Clifton Branham

Clifton Branham

Birth
Letcher County, Kentucky, USA
Death 25 Sep 1903 (aged 41–42)
Wise County, Virginia, USA
Burial Clintwood, Dickenson County, Virginia, USA
Plot Osborne Gap
Memorial ID 117191419 · View Source
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Clifton Branham was born about 1861 on Cabin Branch in Letcher Co., Kentucky and died on September 25, 1903 in Wise Co., Virginia. He was the last man to be hanged in Wise Co., Virginia. He was the son of John C. Branham and Mahalia Mosley. According to local tradition Mahalia was half-Cherokee and was living in a Cherokee camp when she caught the eye of a trader named John Branham. After a brief courtship, they married and settled in the Cumberland mountains where they raised 10 children: Adoline, Joseph, Richard, Tandy, Clifton, Betty, Sarah, Charity, Millie, and Polly. John often moved his family back and forth between Wise and Dickenson County, Virginia and Pike and Letcher County Kentucky. John and two of his older sons served in the War Between the States.
Clifton fell in love with his second cousin, Nancy "Nan" Branham when he was about 16 years old and was determined to marry her even though Nan's mother was against the marriage because of their young ages and Clifton's bad reputation. Clifton convinced Nan to run away from home and marry him. Clifton took up making moonshine which often got him in trouble with the law and made it necessary for the family to move between Virginia and Kentucky on several occasions. He often left his family for long stretches of time, however, he rarely lacked for female companionship. He often used the name "George Jones" while he was travelling around.

While in Kentucky, Clifton was arrested for killing Henry Vanover. Henry Vanover allegedly killed a Roberts man who had been staying at the home of "Bad Ira" Mullins who was later ambushed and slain at the Killing Rock in Pound Gap by Doctor Marshall Benton Taylor better known as "The Red Fox of the Cumberlands." Ira was a notorious moonshiner and he hired Tandy and Clifton Branham along with George Johnson to kill Henry Vanover. The trio killed Henry Vanover although Clifton later claimed that he wasn't involved with the murder, but did accept a portion of the money for killing him. He was found guilty and sentenced to life in prison. He began serving his sentence at the Kentucky State Peniteniary at Frankfort. While in prison, he got religion and began preaching. After he had served 14 years of his life sentence, Kentucky enacted a parole law which stated that prisoners who had served 10 years or more could be paroled.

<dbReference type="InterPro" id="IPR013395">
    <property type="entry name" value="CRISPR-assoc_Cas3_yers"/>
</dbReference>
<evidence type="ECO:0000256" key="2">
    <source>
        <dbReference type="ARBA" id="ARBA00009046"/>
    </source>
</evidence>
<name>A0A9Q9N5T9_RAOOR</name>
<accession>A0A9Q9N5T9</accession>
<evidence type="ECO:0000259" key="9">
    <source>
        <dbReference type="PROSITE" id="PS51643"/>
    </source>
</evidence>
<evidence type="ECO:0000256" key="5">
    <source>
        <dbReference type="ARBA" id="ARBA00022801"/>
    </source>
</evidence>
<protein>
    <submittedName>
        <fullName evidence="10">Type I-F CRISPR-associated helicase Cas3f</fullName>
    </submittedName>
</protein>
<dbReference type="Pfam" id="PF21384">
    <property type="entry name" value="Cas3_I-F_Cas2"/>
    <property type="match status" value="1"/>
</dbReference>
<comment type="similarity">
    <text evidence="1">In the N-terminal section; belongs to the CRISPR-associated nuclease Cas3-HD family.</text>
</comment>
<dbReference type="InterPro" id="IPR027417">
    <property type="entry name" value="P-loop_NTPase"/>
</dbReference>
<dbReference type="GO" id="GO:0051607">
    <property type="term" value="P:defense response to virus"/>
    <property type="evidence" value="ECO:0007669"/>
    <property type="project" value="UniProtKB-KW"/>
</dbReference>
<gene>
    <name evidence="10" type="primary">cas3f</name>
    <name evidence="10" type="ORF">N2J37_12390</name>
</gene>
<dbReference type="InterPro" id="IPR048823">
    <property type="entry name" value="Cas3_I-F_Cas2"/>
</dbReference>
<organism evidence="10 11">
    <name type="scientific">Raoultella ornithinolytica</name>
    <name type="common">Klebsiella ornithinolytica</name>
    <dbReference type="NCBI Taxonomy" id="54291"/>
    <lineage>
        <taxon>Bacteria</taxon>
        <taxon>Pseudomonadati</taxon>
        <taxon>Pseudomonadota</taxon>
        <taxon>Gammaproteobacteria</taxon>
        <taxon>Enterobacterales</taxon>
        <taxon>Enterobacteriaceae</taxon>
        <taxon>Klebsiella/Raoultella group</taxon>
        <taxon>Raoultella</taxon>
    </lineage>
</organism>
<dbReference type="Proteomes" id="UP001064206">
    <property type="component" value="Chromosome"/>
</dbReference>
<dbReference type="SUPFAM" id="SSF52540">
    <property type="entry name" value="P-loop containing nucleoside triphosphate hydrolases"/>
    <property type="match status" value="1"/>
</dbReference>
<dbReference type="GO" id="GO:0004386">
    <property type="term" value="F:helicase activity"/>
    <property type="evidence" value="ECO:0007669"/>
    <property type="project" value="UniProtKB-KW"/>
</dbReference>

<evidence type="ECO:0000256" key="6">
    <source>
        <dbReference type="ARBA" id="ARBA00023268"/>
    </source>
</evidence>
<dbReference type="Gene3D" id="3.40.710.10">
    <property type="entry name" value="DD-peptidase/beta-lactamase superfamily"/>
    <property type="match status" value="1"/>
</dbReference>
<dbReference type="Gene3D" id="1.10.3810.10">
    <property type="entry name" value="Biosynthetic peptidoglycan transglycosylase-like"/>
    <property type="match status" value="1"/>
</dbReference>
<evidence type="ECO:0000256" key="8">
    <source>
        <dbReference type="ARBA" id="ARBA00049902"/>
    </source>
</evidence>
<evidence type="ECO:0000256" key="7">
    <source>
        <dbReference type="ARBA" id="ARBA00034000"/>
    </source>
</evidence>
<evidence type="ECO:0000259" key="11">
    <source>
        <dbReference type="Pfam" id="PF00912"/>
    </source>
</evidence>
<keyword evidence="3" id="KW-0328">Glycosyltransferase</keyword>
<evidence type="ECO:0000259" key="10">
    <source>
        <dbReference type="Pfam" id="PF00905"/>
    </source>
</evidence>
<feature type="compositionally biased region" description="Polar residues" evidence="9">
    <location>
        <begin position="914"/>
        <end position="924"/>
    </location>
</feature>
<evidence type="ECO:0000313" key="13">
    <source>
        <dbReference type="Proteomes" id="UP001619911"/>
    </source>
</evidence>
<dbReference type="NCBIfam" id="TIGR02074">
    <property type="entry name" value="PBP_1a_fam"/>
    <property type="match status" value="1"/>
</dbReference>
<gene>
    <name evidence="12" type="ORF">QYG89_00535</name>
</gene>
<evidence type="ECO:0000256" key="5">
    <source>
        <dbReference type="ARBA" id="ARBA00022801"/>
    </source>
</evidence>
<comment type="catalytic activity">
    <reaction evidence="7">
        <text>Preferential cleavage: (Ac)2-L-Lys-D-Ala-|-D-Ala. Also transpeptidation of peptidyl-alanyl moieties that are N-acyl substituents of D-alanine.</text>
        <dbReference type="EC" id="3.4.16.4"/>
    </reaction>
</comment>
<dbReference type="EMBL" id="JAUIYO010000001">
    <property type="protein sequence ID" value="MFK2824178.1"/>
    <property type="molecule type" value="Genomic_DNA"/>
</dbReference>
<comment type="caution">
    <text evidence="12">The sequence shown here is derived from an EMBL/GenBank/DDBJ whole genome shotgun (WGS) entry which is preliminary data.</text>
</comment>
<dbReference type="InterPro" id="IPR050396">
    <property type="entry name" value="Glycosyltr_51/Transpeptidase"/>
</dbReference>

**I found Clifton in the 1900 Census, Page 1 of 12, line 38, Eddyville City Precinct, Lyon, KY, KY Branch Penitentiary listed as age 39, Inmate.**

After being paroled, Clifton returned to Wise Co., Virginia. Clifton stayed with his relatives, but did not return to live with his wife Nan. Following a family squabble (involving Clifton and his wife and either their daughter Ida or their son-in-law, Ida's husband Dave Fleming), Clifton shot his wife and left her body lying in the road.

After killing Nan, Clifton went to Floyd Co., Kentucky where he fell in love with his cousin John McCarey's daughter, Haley. John told Clifton he could have Haley if he would kill a man for him. Clifton agreed and killed the man. About six months after he killed Nan, Clifton married Haley McCarey. Clifton decided to take his bride to Michigan to start a new life. Enroute, he was recognized and a posse was dispatched to apprehend him. Emmett Swindall and John Wesley Hillman brought Clifton back to the Wise County jail to await indictment and trial.

Court convened on 28 January 1903 and endorsed the following indictment: Commonwealth of Virginia vs. Clifton Branham, Indictment for Murder. The case was continued until 27 May 1903 at which time the Court assigned John A. Hughes to represent the defendant who had no means by which to employ counsel to defend him in this case.

The following twelve men served on the jury: W. R. Willis, Jessie Bishop, Elios Elkins, J. W. Mullins, Jerry Wells, Robert Tate, W. A. Childress, W. R. Collier, Elyah Creech, J. A. Dorton, I. R. Gilly, and Jive Tate. After listening to the case, the jury found Clifton Branham guilty of killing his wife, Nan Branham, and ordered him hung by the neck until dead. The execution was set for Friday, September 25, 1903. Clifton Branham was a fine musician and had his guitar with him at the jail. He even played a religious hymn for the crowd just before he was taken to the gallows. Clifton was hanged on the appointed day. He had requested that his family take his body back to Dickenson County, Virginia. He asked that his family check his body because he was sure that he was going to raise from the dead. When he didn't, his family proceded to hold a wake followed by burial at the head of Pine Creek in Osborne's Gap, Dickenson County, Virginia.
Clifton and Nan had 4 children: Ida, George, Eliza "Lizzie" and Mima (died at age of 3). See his wife's memorial for more about their children.


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  • Created by: Margaret Sturgill
  • Added: 16 Sep 2013
  • Find a Grave Memorial 117191419
  • Find a Grave, database and images (https://www.findagrave.com : accessed ), memorial page for Clifton Branham (1861–25 Sep 1903), Find a Grave Memorial no. 117191419, citing Short Earl in Osborne Gap, Clintwood, Dickenson County, Virginia, USA ; Maintained by Margaret Sturgill (contributor 47669776) .